Thirty years ago lamping was not as popular as it is now. If you wanted to control your fox population in spring, or catch-up with a litter of cubs in a piece of woodland or patch of cover in late summer or early autumn, choices were limited. You could snare (still a good way to catch up with them), or hold a fox drive.

On many shooting estates the first five or six weekends after the season finished were taken up with fox or vermin drives, with each morning taking in a different part of the estate. Not only did this help control the foxes, but it was also a bit of a social occasion as well, with the beaters, farmers and neighbouring keepers meeting up for a chat, staying for a few hours either beating or standing, possibly shooting the odd fox and then heading home for lunch.

Sometimes you can?t snare your patch because of concerns about public access, an increase in the number of badgers or deer, or you simply don?t have the time. If you can?t lamp the ground because it?s unsafe to shoot for whatever reason, or you wish to catch up with a lamp-shy fox, then fox drives are just the thing.

When I first moved to my present job, every time I went out lamping I?d see two lamp-shy foxes, which posed quite a problem. I tried different coloured filters, wet nights, going out on foot, you name it, but the moment the beam got anywhere near them, they were off. I picked up the first fox on an organised drive, the second when a local retired keeper called and said he?d just seen one cross the road and enter a little wood not far from the house. Neither had many teeth, both had avoided my wires for several months, and both were picked up on little drives.

Small drive tactics

How you carry out drives depends not only on personal preference but also on the ground. In smaller patches of cover a simple tap through by one or two people can usually get a fox moving in the right direction. I worked in Shropshire on the YTS scheme and my old headkeeper Roy used to get his son and me to walk little shelter-belts and dingles to him while he waited at the other end with a .22 Hornet and shot anything that came out. That he managed to shoot moving foxes with a rifle was down to several factors: the slow pace at which we drove the covers (so the foxes trotted out), his knowing the ground intimately, his being able to take an educated guess at the direction any foxes would take… and a lot of practice.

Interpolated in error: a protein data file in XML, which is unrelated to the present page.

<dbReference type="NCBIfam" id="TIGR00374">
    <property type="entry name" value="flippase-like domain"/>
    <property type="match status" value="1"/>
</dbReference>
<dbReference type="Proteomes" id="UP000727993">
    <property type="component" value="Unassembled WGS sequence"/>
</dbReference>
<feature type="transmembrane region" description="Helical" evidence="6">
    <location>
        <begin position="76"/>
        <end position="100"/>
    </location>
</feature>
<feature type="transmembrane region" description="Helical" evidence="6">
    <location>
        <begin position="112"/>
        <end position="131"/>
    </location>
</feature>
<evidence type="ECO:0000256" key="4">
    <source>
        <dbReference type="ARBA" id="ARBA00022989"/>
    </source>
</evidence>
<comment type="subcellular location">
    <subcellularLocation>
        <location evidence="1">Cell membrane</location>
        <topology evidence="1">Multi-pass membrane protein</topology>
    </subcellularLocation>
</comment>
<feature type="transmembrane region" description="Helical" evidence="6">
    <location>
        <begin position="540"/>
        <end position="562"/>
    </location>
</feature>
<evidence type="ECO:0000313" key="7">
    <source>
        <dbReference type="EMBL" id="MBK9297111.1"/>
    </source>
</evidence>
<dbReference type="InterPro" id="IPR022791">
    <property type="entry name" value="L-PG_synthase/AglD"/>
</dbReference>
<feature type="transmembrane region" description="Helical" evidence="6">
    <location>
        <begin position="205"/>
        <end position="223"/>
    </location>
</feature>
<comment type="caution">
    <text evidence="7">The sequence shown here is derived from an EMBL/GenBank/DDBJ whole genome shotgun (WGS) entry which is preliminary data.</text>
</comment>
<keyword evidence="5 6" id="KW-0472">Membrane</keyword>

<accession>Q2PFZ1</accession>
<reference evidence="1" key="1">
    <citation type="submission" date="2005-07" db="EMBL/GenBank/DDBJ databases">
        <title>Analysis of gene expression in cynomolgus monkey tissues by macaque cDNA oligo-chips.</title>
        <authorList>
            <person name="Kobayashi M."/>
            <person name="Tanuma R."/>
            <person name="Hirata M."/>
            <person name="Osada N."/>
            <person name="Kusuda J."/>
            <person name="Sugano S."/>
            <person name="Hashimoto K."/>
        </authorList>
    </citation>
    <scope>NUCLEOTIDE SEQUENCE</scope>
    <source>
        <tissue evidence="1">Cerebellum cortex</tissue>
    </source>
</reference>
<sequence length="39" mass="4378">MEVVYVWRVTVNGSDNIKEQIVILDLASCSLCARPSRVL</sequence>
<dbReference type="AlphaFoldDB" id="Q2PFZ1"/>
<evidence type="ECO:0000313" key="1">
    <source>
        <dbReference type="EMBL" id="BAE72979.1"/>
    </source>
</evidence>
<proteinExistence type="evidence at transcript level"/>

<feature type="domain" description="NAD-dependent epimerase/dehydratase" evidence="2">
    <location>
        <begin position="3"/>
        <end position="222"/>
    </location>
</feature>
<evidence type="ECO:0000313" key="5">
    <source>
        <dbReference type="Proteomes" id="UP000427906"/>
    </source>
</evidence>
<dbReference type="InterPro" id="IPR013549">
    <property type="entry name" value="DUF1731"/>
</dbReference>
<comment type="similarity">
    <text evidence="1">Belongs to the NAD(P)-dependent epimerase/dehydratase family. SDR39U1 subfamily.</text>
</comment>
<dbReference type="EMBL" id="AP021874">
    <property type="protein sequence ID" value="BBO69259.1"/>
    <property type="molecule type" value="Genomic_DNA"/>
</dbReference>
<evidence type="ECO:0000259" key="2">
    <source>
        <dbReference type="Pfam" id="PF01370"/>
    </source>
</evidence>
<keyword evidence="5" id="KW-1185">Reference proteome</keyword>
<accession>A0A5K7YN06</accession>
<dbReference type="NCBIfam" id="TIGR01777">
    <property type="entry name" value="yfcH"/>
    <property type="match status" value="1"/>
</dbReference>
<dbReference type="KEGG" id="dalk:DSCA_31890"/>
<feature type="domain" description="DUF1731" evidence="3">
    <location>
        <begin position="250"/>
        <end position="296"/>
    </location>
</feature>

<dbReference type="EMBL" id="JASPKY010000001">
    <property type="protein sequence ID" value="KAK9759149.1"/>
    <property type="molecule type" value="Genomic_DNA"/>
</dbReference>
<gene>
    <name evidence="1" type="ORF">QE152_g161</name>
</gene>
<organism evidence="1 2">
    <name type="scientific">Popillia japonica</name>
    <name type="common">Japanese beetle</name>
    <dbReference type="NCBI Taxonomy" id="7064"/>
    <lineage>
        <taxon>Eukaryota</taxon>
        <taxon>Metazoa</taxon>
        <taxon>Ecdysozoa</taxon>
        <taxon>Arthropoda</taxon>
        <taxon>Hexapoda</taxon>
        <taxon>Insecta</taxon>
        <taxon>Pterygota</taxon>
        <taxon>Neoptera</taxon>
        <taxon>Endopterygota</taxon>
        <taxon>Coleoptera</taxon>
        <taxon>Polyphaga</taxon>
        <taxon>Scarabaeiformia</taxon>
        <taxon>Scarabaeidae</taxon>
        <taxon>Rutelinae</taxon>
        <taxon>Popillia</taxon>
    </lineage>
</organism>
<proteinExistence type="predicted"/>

A couple of times this year we?ve found litters in small coverts near our partridge ground and decided to have a little tap through to see if the dog and vixen were laid-up near the earth. When we do this, I usually creep round the front of the wood then step inside as quietly as I can and sit or stand next to a decent run, or make sure I?m covering the corner where they usually break out. I find being inside the wood better than being outside as the fox is still creeping forward and not making a run for it. The first time we did this the dog came first and I shot him at about 15 yards; the vixen jumped up right beside my assistant and went to break out across the field a little in front of me before being knocked over as well.